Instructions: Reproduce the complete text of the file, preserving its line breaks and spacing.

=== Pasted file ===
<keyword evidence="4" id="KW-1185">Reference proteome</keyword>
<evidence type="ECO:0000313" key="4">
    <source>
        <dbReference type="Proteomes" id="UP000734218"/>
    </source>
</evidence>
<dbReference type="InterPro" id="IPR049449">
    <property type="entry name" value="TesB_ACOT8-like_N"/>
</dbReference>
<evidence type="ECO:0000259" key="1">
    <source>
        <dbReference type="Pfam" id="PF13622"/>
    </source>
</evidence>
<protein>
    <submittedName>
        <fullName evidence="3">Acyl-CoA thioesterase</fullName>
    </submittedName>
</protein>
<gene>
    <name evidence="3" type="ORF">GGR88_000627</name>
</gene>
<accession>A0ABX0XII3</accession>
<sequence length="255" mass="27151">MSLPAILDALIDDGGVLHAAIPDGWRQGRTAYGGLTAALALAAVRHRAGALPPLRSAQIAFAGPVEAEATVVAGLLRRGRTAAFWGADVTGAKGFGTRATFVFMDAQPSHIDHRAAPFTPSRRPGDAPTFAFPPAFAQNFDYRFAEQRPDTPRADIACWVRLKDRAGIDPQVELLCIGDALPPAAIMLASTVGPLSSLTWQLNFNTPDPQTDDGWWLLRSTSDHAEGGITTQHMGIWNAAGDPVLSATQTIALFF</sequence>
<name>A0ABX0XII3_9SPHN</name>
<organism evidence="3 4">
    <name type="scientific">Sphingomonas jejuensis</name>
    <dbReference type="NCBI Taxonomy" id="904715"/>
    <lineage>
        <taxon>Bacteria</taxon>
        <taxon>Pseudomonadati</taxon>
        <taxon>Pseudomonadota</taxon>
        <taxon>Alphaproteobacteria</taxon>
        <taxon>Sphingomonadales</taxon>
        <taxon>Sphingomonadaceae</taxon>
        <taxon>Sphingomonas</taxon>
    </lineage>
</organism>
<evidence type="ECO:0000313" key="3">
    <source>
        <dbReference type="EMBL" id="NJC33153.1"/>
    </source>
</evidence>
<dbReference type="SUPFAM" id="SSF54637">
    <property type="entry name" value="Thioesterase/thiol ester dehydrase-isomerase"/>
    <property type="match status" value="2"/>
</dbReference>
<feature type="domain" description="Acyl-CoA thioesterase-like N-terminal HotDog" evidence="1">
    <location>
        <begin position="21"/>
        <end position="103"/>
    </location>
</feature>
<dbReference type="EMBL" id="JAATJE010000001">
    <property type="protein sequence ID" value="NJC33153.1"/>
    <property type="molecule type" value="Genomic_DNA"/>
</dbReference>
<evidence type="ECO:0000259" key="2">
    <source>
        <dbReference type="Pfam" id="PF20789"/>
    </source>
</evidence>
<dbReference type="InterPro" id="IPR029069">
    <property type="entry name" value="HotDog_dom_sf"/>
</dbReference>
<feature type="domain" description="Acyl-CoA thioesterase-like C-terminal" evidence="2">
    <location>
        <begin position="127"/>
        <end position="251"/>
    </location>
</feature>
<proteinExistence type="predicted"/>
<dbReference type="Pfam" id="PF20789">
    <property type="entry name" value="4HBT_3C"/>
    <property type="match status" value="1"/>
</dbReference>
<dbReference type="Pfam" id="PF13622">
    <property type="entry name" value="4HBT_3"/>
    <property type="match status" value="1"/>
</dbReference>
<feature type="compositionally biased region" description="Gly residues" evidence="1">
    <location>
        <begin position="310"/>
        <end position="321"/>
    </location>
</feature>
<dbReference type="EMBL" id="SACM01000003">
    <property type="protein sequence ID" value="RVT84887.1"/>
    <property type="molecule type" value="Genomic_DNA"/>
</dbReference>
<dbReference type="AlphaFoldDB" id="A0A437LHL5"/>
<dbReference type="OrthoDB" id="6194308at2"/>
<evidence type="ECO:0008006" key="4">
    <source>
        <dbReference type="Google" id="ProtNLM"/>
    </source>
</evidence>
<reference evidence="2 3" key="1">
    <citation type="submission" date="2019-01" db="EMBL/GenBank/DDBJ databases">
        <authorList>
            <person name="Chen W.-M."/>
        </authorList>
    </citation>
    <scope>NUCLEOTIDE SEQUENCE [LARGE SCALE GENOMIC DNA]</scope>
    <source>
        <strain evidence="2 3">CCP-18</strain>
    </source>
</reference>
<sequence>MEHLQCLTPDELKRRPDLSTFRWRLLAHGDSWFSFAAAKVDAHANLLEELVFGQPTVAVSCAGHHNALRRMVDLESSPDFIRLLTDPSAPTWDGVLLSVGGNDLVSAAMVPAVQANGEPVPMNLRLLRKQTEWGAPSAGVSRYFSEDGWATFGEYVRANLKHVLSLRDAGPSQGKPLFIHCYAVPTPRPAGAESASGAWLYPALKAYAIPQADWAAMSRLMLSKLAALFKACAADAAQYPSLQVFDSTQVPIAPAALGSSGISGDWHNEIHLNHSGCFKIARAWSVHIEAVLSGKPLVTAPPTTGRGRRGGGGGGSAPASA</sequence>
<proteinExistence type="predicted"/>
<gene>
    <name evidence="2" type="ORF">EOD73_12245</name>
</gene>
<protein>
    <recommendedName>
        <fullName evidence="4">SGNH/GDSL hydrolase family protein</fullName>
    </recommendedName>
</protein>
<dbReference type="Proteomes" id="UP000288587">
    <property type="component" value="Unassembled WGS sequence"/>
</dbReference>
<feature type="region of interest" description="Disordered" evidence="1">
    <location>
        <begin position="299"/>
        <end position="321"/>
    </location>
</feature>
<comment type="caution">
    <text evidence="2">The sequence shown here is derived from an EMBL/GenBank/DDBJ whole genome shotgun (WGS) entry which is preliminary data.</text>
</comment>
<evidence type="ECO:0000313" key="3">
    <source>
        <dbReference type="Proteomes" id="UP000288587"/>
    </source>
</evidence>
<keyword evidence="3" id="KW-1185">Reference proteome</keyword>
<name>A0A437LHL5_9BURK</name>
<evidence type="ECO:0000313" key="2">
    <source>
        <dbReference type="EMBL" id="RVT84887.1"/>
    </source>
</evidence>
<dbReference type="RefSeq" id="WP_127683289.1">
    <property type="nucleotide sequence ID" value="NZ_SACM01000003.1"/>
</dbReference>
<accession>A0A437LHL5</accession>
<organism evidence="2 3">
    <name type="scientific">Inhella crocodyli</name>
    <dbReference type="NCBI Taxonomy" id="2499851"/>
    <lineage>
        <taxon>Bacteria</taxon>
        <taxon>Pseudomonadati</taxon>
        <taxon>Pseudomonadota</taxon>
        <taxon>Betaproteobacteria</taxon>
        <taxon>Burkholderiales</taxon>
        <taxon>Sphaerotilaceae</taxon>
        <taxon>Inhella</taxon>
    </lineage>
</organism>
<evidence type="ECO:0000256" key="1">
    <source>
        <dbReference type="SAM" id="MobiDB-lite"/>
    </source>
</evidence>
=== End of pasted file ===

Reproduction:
<keyword evidence="4" id="KW-1185">Reference proteome</keyword>
<evidence type="ECO:0000313" key="4">
    <source>
        <dbReference type="Proteomes" id="UP000734218"/>
    </source>
</evidence>
<dbReference type="InterPro" id="IPR049449">
    <property type="entry name" value="TesB_ACOT8-like_N"/>
</dbReference>
<evidence type="ECO:0000259" key="1">
    <source>
        <dbReference type="Pfam" id="PF13622"/>
    </source>
</evidence>
<protein>
    <submittedName>
        <fullName evidence="3">Acyl-CoA thioesterase</fullName>
    </submittedName>
</protein>
<gene>
    <name evidence="3" type="ORF">GGR88_000627</name>
</gene>
<accession>A0ABX0XII3</accession>
<sequence length="255" mass="27151">MSLPAILDALIDDGGVLHAAIPDGWRQGRTAYGGLTAALALAAVRHRAGALPPLRSAQIAFAGPVEAEATVVAGLLRRGRTAAFWGADVTGAKGFGTRATFVFMDAQPSHIDHRAAPFTPSRRPGDAPTFAFPPAFAQNFDYRFAEQRPDTPRADIACWVRLKDRAGIDPQVELLCIGDALPPAAIMLASTVGPLSSLTWQLNFNTPDPQTDDGWWLLRSTSDHAEGGITTQHMGIWNAAGDPVLSATQTIALFF</sequence>
<name>A0ABX0XII3_9SPHN</name>
<organism evidence="3 4">
    <name type="scientific">Sphingomonas jejuensis</name>
    <dbReference type="NCBI Taxonomy" id="904715"/>
    <lineage>
        <taxon>Bacteria</taxon>
        <taxon>Pseudomonadati</taxon>
        <taxon>Pseudomonadota</taxon>
        <taxon>Alphaproteobacteria</taxon>
        <taxon>Sphingomonadales</taxon>
        <taxon>Sphingomonadaceae</taxon>
        <taxon>Sphingomonas</taxon>
    </lineage>
</organism>
<evidence type="ECO:0000313" key="3">
    <source>
        <dbReference type="EMBL" id="NJC33153.1"/>
    </source>
</evidence>
<dbReference type="SUPFAM" id="SSF54637">
    <property type="entry name" value="Thioesterase/thiol ester dehydrase-isomerase"/>
    <property type="match status" value="2"/>
</dbReference>
<feature type="domain" description="Acyl-CoA thioesterase-like N-terminal HotDog" evidence="1">
    <location>
        <begin position="21"/>
        <end position="103"/>
    </location>
</feature>
<dbReference type="EMBL" id="JAATJE010000001">
    <property type="protein sequence ID" value="NJC33153.1"/>
    <property type="molecule type" value="Genomic_DNA"/>
</dbReference>
<evidence type="ECO:0000259" key="2">
    <source>
        <dbReference type="Pfam" id="PF20789"/>
    </source>
</evidence>
<dbReference type="InterPro" id="IPR029069">
    <property type="entry name" value="HotDog_dom_sf"/>
</dbReference>
<feature type="domain" description="Acyl-CoA thioesterase-like C-terminal" evidence="2">
    <location>
        <begin position="127"/>
        <end position="251"/>
    </location>
</feature>
<proteinExistence type="predicted"/>
<dbReference type="Pfam" id="PF20789">
    <property type="entry name" value="4HBT_3C"/>
    <property type="match status" value="1"/>
</dbReference>
<dbReference type="Pfam" id="PF13622">
    <property type="entry name" value="4HBT_3"/>
    <property type="match status" value="1"/>
</dbReference>
<feature type="compositionally biased region" description="Gly residues" evidence="1">
    <location>
        <begin position="310"/>
        <end position="321"/>
    </location>
</feature>
<dbReference type="EMBL" id="SACM01000003">
    <property type="protein sequence ID" value="RVT84887.1"/>
    <property type="molecule type" value="Genomic_DNA"/>
</dbReference>
<dbReference type="AlphaFoldDB" id="A0A437LHL5"/>
<dbReference type="OrthoDB" id="6194308at2"/>
<evidence type="ECO:0008006" key="4">
    <source>
        <dbReference type="Google" id="ProtNLM"/>
    </source>
</evidence>
<reference evidence="2 3" key="1">
    <citation type="submission" date="2019-01" db="EMBL/GenBank/DDBJ databases">
        <authorList>
            <person name="Chen W.-M."/>
        </authorList>
    </citation>
    <scope>NUCLEOTIDE SEQUENCE [LARGE SCALE GENOMIC DNA]</scope>
    <source>
        <strain evidence="2 3">CCP-18</strain>
    </source>
</reference>
<sequence>MEHLQCLTPDELKRRPDLSTFRWRLLAHGDSWFSFAAAKVDAHANLLEELVFGQPTVAVSCAGHHNALRRMVDLESSPDFIRLLTDPSAPTWDGVLLSVGGNDLVSAAMVPAVQANGEPVPMNLRLLRKQTEWGAPSAGVSRYFSEDGWATFGEYVRANLKHVLSLRDAGPSQGKPLFIHCYAVPTPRPAGAESASGAWLYPALKAYAIPQADWAAMSRLMLSKLAALFKACAADAAQYPSLQVFDSTQVPIAPAALGSSGISGDWHNEIHLNHSGCFKIARAWSVHIEAVLSGKPLVTAPPTTGRGRRGGGGGGSAPASA</sequence>
<proteinExistence type="predicted"/>
<gene>
    <name evidence="2" type="ORF">EOD73_12245</name>
</gene>
<protein>
    <recommendedName>
        <fullName evidence="4">SGNH/GDSL hydrolase family protein</fullName>
    </recommendedName>
</protein>
<dbReference type="Proteomes" id="UP000288587">
    <property type="component" value="Unassembled WGS sequence"/>
</dbReference>
<feature type="region of interest" description="Disordered" evidence="1">
    <location>
        <begin position="299"/>
        <end position="321"/>
    </location>
</feature>
<comment type="caution">
    <text evidence="2">The sequence shown here is derived from an EMBL/GenBank/DDBJ whole genome shotgun (WGS) entry which is preliminary data.</text>
</comment>
<evidence type="ECO:0000313" key="3">
    <source>
        <dbReference type="Proteomes" id="UP000288587"/>
    </source>
</evidence>
<keyword evidence="3" id="KW-1185">Reference proteome</keyword>
<name>A0A437LHL5_9BURK</name>
<evidence type="ECO:0000313" key="2">
    <source>
        <dbReference type="EMBL" id="RVT84887.1"/>
    </source>
</evidence>
<dbReference type="RefSeq" id="WP_127683289.1">
    <property type="nucleotide sequence ID" value="NZ_SACM01000003.1"/>
</dbReference>
<accession>A0A437LHL5</accession>
<organism evidence="2 3">
    <name type="scientific">Inhella crocodyli</name>
    <dbReference type="NCBI Taxonomy" id="2499851"/>
    <lineage>
        <taxon>Bacteria</taxon>
        <taxon>Pseudomonadati</taxon>
        <taxon>Pseudomonadota</taxon>
        <taxon>Betaproteobacteria</taxon>
        <taxon>Burkholderiales</taxon>
        <taxon>Sphaerotilaceae</taxon>
        <taxon>Inhella</taxon>
    </lineage>
</organism>
<evidence type="ECO:0000256" key="1">
    <source>
        <dbReference type="SAM" id="MobiDB-lite"/>
    </source>
</evidence>